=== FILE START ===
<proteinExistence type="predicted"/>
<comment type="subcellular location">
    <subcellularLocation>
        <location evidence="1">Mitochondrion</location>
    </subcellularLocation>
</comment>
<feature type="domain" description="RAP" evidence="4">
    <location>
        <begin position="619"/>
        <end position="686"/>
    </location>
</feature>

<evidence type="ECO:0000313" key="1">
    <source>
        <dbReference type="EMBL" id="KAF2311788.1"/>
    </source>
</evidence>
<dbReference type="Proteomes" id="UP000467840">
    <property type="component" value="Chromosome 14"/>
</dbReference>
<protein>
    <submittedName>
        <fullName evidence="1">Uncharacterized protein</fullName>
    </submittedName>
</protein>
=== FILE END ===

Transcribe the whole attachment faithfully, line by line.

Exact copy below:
<proteinExistence type="predicted"/>
<comment type="subcellular location">
    <subcellularLocation>
        <location evidence="1">Mitochondrion</location>
    </subcellularLocation>
</comment>
<feature type="domain" description="RAP" evidence="4">
    <location>
        <begin position="619"/>
        <end position="686"/>
    </location>
</feature>

<evidence type="ECO:0000313" key="1">
    <source>
        <dbReference type="EMBL" id="KAF2311788.1"/>
    </source>
</evidence>
<dbReference type="Proteomes" id="UP000467840">
    <property type="component" value="Chromosome 14"/>
</dbReference>
<protein>
    <submittedName>
        <fullName evidence="1">Uncharacterized protein</fullName>
    </submittedName>
</protein>